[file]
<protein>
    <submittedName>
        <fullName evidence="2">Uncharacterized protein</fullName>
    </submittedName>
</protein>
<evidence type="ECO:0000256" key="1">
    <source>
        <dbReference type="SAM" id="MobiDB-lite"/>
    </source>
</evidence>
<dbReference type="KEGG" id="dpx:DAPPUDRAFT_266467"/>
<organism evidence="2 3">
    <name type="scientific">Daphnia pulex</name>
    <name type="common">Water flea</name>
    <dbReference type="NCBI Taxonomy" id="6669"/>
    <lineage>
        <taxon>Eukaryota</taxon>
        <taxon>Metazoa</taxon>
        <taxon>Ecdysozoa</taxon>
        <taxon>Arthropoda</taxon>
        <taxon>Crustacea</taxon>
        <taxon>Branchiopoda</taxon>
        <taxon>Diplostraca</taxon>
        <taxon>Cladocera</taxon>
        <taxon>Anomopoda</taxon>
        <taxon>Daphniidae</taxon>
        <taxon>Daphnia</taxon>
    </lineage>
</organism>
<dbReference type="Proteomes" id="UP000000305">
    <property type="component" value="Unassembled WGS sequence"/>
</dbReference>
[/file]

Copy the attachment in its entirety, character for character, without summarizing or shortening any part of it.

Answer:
<protein>
    <submittedName>
        <fullName evidence="2">Uncharacterized protein</fullName>
    </submittedName>
</protein>
<evidence type="ECO:0000256" key="1">
    <source>
        <dbReference type="SAM" id="MobiDB-lite"/>
    </source>
</evidence>
<dbReference type="KEGG" id="dpx:DAPPUDRAFT_266467"/>
<organism evidence="2 3">
    <name type="scientific">Daphnia pulex</name>
    <name type="common">Water flea</name>
    <dbReference type="NCBI Taxonomy" id="6669"/>
    <lineage>
        <taxon>Eukaryota</taxon>
        <taxon>Metazoa</taxon>
        <taxon>Ecdysozoa</taxon>
        <taxon>Arthropoda</taxon>
        <taxon>Crustacea</taxon>
        <taxon>Branchiopoda</taxon>
        <taxon>Diplostraca</taxon>
        <taxon>Cladocera</taxon>
        <taxon>Anomopoda</taxon>
        <taxon>Daphniidae</taxon>
        <taxon>Daphnia</taxon>
    </lineage>
</organism>
<dbReference type="Proteomes" id="UP000000305">
    <property type="component" value="Unassembled WGS sequence"/>
</dbReference>